4. Respiratory Protection (29 CFR 1910.134): 3,097 violations

5. Lockout/Tagout (29 CFR 1910.147): 2,877 violations

6. Ladders (29 CFR 1926.1053): 2,241 violations – Ladder accidents happen all the time it is crucial to perform safety checks before ladders are to be used in order to guarantee safe-working conditions. OSHA encourages you to review the Ladder Safety Checklist before each use.

7. Powered Industrial Trucks (29 CFR 1910.178): 2,162 violations

8. Machine Guarding (29 CFR 1910.212): 1,933 violations

9. Fall Protection – Training Requirements (29 CFR 1926.503): 1,523 violations

10. Electrical – Wiring Methods (29 CFR 1910.305): 1,405 violations

Article Created by Gabriel Cabrera, Chief Technology Officer for the National Fire Escape Association on Oct 11, 2017.

6 Critical Home Fire Escape Planning Tips

Fire Prevention Week is October 8-14, 2017: Information to share with your P&C insurance clients

Knowing that today’s homes burn faster than ever, the National Fire Protection Association (NFPA) announced “Every Second Counts: Plan Two Ways Out” as the official theme for this year’s Fire Prevention Week campaign, October 8-14, 2017.

2 minutes to escape
Experts say you may have as little as two minutes (or even less) to safely escape a typical home fire from the time the smoke alarm sounds.

“Modern home furnishings, along with the fact that newer homes tend to be built with more open spaces and unprotected lightweight construction, all contribute to an increased rate at which home fires burn,” said Lorraine Carli, vice president of Outreach and Advocacy at NFPA. “These factors make home escape planning and practice critical.”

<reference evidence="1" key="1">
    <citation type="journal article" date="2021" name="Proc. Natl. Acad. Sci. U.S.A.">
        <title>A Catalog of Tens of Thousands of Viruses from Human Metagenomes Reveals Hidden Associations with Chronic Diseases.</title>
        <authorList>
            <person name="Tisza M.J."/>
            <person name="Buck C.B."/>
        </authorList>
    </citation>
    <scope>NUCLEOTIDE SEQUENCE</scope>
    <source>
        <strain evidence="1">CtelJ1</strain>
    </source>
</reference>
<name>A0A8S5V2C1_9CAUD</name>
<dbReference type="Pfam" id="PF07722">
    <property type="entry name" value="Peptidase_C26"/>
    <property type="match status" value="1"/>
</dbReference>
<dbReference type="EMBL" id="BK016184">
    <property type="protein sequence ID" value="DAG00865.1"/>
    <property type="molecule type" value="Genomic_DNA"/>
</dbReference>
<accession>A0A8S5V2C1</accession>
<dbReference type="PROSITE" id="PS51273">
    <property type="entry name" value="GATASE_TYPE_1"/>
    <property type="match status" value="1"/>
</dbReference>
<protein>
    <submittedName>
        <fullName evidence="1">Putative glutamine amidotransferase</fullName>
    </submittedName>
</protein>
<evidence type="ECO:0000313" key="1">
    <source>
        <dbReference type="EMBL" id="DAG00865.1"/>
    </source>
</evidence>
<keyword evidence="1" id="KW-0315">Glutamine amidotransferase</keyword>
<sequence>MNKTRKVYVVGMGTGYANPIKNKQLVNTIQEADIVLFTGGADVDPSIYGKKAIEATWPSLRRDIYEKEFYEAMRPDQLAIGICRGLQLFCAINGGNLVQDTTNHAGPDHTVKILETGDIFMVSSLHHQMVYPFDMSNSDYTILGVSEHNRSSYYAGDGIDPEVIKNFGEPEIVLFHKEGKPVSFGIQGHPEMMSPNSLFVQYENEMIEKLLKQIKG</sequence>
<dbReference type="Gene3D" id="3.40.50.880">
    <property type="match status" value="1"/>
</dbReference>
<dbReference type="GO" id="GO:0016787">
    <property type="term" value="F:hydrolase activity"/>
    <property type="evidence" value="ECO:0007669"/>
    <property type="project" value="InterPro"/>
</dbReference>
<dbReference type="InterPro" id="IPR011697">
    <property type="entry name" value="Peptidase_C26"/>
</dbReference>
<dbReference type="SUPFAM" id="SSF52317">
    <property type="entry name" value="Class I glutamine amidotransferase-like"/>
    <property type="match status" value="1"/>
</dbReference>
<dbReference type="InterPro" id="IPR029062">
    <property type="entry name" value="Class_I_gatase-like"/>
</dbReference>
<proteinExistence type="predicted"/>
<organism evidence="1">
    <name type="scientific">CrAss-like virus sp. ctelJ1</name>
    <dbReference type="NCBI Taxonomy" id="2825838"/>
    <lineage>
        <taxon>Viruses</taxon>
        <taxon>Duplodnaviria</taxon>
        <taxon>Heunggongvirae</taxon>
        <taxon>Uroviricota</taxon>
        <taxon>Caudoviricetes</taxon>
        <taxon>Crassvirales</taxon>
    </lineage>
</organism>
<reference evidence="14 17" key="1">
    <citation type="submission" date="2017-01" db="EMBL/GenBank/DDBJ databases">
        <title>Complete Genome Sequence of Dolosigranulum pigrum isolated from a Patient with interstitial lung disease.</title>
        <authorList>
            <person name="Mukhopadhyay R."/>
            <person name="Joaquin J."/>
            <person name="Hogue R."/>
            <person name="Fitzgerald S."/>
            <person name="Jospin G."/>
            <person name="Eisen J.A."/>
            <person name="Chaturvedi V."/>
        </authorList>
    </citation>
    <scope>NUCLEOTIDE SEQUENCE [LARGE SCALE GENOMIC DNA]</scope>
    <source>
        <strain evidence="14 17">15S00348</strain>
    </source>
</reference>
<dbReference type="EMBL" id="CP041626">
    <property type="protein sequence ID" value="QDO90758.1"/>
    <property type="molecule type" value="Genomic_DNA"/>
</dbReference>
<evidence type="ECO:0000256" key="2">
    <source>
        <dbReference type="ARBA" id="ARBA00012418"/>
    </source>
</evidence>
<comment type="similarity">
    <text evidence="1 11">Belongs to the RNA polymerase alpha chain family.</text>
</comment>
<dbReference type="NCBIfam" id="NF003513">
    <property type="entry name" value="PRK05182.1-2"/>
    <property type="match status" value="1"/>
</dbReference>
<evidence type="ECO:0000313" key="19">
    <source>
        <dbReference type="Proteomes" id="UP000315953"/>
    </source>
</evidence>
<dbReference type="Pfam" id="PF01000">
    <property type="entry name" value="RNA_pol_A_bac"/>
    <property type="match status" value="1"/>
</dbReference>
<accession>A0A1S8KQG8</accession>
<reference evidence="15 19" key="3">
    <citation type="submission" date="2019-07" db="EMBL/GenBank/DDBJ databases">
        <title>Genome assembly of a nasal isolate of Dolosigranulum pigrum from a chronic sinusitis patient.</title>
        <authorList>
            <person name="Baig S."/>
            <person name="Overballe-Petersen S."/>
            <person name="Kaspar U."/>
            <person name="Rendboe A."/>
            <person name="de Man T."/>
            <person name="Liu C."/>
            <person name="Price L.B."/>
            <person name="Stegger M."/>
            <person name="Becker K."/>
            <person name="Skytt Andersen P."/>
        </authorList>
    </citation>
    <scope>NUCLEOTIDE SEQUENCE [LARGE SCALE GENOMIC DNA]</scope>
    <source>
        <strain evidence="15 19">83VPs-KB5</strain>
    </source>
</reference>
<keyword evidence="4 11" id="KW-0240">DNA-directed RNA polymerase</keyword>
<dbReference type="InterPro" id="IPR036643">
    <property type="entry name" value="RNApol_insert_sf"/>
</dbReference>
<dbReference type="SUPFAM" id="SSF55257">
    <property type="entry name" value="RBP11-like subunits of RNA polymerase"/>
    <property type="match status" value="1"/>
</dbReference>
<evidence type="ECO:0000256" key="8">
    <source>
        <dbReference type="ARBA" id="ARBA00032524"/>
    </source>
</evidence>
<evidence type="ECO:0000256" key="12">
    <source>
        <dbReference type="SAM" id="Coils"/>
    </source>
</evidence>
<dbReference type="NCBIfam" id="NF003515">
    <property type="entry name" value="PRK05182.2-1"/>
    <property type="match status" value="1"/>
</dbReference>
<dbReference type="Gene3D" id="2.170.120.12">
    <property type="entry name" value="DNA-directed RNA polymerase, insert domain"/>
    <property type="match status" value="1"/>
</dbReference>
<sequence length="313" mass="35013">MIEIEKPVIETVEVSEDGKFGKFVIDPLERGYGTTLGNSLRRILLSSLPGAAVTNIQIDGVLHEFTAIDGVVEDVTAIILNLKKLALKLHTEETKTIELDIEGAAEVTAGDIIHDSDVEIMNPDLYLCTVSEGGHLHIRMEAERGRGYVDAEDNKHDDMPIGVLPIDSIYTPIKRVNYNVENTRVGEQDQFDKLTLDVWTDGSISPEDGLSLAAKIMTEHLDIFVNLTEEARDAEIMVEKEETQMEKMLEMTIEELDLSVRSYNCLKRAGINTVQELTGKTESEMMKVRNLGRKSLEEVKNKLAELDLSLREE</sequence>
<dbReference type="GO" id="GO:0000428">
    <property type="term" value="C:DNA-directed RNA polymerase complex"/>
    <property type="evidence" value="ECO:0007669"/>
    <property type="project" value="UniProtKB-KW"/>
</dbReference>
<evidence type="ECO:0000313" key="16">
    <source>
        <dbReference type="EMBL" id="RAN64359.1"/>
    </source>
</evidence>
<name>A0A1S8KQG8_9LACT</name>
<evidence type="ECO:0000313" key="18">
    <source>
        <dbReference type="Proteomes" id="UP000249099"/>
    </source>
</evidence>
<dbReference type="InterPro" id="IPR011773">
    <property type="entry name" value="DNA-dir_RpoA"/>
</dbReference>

Common Misperceptions
Meanwhile, a national survey recently conducted by NFPA shows that Americans continue to have many misperceptions around home escape planning and practice:

-Less than half of Americans (48%) know that the correct components of a home fire escape plan include working smoke alarms, two ways out of each room and an outside meeting place.

-Nearly one quarter of Americans (23%) do not know that each room in the home should have at least two exits.

-Close to three in five Americans (57%) think that in a typical single-family home fire situation, once the smoke alarm sounds, the average person would have more than two minutes to escape safely.

“Home is the place people are at greatest risk of fire, but ironically it’s the place they feel safest from it,” said Carli. “That over-confidence may contribute to the public’s continued lack of awareness around home escape planning and practice.”

True speed at which home fires spread
“Every Second Counts: Plan Two Ways Out” works to teach people about the true speed at which today’s home fires can spread, and the vital importance of home escape planning and practice in the event of one. A home escape plan includes:

-working smoke alarms on every level of the home, in every bedroom and near all sleeping areas;

-2 ways out of every room, usually a door and a window; and

-a clear path to an outside meeting place (like a tree, light pole or mailbox) that’s a safe distance from the home.

Practice twice a year
Home escape plans should be practiced by all members of the household twice a year.

“In a fire situation, a practiced home escape plan ensures that everyone knows what to do if the smoke alarm sounds and how to use that time wisely,” Carli said.

Here are 6 key tips for having a home fire escape plan:

1. Map home & exits.
Draw a map of your home by using the NFPA grid in English (PDF)
or Spanish (PDF) with all members of your household, marking two exits from each room and a path to the outside from each exit.

2. Fire drills.
Practice your home fire drill twice a year. Conduct one at night and one during the day with everyone in your home, and practice using different ways out.

3. Teach children how to escape.
It’s important to teach children how to escape the home their own in case you can’t help them.

4. Help the fire department find you.
Make sure the number of your home is clearly marked and easy for the fire department to find.

5. Close doors.
Close doors behind you as you leave — this may slow the spread of smoke, heat, and fire.

6. Stay outside.
Once you get outside, stay outside. Never go back inside a burning building.

Source: Propertycasualty360.com by Jayleen R. Heft on October 05, 2017 and NFPA.org

NFPA Announces Fire Prevention Week Theme: ‘Every Second Counts: Plan Two Ways Out’